There are no plans for future meetings. Delray Beach cancelled its April 7 commission meeting. The next one scheduled is for April 21.
Meanwhile, Boca Raton on Friday tried a mock meeting without city council members. A spokeswoman said, “There will be a learning curve.”
If council members participate remotely, they would need sufficient Wi-Fi and would have to ensure that children or pets didn’t interrupt. The setup also would have to allow remote public comment.
During the mock meeting, the spokeswoman said, there were “audio issues” and other “technical kinks.” But Power Point presentations seemed to go well.
As in Delray Beach, the dais would not allow all council members, City Manager Leif Ahnell and City Attorney Diana Frieser to safely distance from one another. Would Ahnell or Frieser appear in person even if the council didn’t? “We don’t know,” the spokeswoman said.
The council’s next scheduled meetings are on April 13-14 and April 27-28. The spokeswoman was “not sure” that the technology would be ready this month, but she added, “That’s the goal.”
Appearing on a city Facebook broadcast, a code enforcement official in Delray Beach said some residents don’t understand that community pools and tennis courts must close. They may be on private property, but they draw people and those present a threat.
Yes, that applies even if your relatives have come here from New York and want something to do.
How landlords are coping
Publix, Florida’s largest grocery chain, is acting like a benevolent landlord.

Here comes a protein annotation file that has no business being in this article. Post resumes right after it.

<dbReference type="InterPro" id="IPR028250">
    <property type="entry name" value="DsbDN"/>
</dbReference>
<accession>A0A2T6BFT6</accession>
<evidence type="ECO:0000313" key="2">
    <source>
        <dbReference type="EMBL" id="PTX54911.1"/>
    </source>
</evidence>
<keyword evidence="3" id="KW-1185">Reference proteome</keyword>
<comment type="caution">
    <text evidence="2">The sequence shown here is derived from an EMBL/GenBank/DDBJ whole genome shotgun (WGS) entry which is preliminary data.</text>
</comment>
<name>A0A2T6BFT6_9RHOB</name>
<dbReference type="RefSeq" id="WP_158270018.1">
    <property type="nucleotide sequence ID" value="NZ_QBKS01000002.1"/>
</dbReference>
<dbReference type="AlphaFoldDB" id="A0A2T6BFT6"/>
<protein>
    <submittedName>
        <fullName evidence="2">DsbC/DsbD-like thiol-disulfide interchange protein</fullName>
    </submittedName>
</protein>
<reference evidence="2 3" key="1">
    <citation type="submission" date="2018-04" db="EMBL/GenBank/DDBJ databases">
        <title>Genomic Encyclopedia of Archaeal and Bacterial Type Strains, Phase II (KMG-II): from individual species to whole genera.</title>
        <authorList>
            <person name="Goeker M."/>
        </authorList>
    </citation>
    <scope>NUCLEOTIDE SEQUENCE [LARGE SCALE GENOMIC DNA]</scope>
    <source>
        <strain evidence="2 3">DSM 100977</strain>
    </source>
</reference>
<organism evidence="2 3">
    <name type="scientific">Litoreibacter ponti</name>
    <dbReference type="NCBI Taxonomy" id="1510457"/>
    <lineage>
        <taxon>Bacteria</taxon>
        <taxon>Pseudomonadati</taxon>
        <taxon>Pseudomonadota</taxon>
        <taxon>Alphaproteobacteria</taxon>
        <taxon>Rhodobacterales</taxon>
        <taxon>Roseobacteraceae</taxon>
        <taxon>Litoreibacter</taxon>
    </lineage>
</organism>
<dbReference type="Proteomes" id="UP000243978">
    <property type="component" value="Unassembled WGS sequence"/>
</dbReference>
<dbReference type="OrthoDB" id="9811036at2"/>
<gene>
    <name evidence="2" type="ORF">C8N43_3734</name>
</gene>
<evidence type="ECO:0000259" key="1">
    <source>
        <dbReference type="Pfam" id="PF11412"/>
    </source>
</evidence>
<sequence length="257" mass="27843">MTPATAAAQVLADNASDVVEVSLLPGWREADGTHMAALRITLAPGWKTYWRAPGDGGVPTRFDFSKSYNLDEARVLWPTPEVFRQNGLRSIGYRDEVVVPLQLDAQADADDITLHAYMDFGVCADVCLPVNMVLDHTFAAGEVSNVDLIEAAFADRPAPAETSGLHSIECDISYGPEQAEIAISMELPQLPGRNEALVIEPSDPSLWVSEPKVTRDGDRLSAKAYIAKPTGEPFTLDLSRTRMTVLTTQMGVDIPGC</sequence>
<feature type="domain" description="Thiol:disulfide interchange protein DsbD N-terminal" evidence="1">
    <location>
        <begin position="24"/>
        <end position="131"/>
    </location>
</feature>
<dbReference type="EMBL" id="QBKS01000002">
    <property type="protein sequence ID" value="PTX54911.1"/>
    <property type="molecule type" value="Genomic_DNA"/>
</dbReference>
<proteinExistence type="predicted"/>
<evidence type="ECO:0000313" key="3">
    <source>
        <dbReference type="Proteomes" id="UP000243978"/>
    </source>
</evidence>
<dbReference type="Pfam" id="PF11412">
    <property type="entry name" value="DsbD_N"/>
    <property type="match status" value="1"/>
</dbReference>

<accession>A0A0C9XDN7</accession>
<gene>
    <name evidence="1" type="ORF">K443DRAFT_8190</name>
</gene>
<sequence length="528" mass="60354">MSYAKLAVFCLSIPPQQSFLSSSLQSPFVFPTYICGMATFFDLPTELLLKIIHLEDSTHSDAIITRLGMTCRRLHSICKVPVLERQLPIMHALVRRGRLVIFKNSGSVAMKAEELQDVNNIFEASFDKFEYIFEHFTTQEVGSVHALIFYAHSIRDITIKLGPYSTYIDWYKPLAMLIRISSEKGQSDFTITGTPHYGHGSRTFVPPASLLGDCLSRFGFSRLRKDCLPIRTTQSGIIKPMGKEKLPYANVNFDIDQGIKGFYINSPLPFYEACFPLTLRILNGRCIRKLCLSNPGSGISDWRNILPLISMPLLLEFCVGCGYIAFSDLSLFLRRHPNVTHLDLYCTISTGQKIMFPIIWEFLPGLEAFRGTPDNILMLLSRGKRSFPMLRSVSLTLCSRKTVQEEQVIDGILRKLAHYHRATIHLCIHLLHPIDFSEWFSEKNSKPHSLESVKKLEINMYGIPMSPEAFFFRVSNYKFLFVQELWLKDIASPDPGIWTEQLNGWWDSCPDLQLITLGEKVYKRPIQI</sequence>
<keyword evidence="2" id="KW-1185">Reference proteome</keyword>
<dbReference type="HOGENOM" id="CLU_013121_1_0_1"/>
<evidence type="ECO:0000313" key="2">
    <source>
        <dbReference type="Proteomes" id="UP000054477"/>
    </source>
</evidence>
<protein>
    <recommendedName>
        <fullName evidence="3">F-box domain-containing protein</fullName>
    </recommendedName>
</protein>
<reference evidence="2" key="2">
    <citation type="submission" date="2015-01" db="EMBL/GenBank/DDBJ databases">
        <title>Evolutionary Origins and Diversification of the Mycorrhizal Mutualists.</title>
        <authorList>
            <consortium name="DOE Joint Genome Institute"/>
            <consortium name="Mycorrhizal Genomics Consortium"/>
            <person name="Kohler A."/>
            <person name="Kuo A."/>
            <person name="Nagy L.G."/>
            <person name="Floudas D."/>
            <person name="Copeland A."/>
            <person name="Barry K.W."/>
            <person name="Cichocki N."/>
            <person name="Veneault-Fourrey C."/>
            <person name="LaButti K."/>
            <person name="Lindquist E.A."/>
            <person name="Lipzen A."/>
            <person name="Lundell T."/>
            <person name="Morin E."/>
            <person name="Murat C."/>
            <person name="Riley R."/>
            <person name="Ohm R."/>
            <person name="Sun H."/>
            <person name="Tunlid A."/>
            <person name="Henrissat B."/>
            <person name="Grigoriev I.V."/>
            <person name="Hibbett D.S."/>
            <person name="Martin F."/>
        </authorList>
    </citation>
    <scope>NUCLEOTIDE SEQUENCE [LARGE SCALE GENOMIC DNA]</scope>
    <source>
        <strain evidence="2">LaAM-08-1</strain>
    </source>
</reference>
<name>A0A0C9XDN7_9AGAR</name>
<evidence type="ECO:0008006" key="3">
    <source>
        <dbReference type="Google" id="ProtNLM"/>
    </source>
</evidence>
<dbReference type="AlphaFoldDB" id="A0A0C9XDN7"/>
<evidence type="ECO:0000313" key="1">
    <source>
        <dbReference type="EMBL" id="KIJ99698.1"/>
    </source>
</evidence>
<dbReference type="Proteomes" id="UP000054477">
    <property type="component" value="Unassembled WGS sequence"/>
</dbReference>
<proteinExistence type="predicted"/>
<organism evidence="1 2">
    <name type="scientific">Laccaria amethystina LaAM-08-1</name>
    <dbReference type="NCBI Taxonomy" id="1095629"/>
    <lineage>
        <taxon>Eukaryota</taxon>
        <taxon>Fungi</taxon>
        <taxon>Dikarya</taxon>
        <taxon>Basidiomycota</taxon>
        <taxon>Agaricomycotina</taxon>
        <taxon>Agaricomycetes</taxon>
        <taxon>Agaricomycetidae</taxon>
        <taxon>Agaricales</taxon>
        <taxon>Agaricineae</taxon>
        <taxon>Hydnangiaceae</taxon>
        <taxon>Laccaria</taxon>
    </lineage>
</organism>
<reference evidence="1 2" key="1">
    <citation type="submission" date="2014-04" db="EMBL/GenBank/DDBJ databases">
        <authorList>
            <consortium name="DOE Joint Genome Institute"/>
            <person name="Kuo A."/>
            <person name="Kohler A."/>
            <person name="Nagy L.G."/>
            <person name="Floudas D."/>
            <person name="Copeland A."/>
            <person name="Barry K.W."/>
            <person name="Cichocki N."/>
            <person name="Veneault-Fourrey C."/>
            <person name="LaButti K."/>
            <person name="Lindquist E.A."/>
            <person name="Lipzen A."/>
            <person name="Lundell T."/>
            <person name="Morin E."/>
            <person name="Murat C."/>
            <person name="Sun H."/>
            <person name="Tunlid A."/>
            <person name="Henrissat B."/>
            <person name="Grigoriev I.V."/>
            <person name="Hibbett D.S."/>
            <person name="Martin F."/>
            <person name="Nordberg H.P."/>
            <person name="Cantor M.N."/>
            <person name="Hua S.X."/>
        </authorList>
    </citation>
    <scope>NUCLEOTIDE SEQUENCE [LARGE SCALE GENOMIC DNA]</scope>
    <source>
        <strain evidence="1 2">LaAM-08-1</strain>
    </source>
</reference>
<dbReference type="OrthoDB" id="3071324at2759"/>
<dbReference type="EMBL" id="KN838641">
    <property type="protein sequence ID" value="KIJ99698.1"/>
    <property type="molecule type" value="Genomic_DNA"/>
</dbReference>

The company will forgive two months of rent for tenants in shopping centers that Publix owns — if the store has had to close because of the virus. The company also will waive fees for common area maintenance.
That news made me wonder about Investments Limited, Boca Raton’s largest private landlord. On Monday, I asked Robert Eisen of Investments Limited if the company would have a similar attitude.
“At Investments Limited for nearly 50 years,” Eisen responded, “long-term relationships and partnering with our tenants, vendors, and business associates, through thick and thin, have been our guiding principles and still drive our business every day.
“The most important thing in any good landlord/tenant relationship is transparency, sharing both the good things and bad. It is by working TOGETHER that we will come through these difficult times and emerge with stronger businesses and relationships.
“As property owners, we, of course, have our own bills to pay. Our mortgages, insurance, property taxes and other hard expenses, don’t stop. However, we will try to help our tenants as much as we can. Any request by a tenant to waive, delay, or modify lease payments will be considered on a case-by-case basis.”
Where are the cases?
It’s been hard to get information from the state about locations of COVID-19 cases, but The Palm Beach Post reported that there are 10 cases in The Polo Club. The gated community near Boca Raton has 1,700 homes. According to the Department of Health, as of Sunday there were 68 confirmed cases in Boca Raton.
The Junior League of Boca Raton wants diapers.
In a news release, the league noted that, even before the virus pandemic, one-third of American families couldn’t afford diapers. The need now is greater because so many people have lost their jobs.
In normal times, the league distributes about 600,000 diapers each year. Junior League President Cristy Stewart-Harfmann said. “Organizations throughout the area that serve children are reaching out to us asking for help, and we expect these calls will increase.”
Those who want to donate can email the league at email@example.com to have someone pick up donated diapers. Or you can use the league’s Amazon wish list to have diapers shipped directly to the organization’s headquarters. The link is http://a.co/6hoQI8P.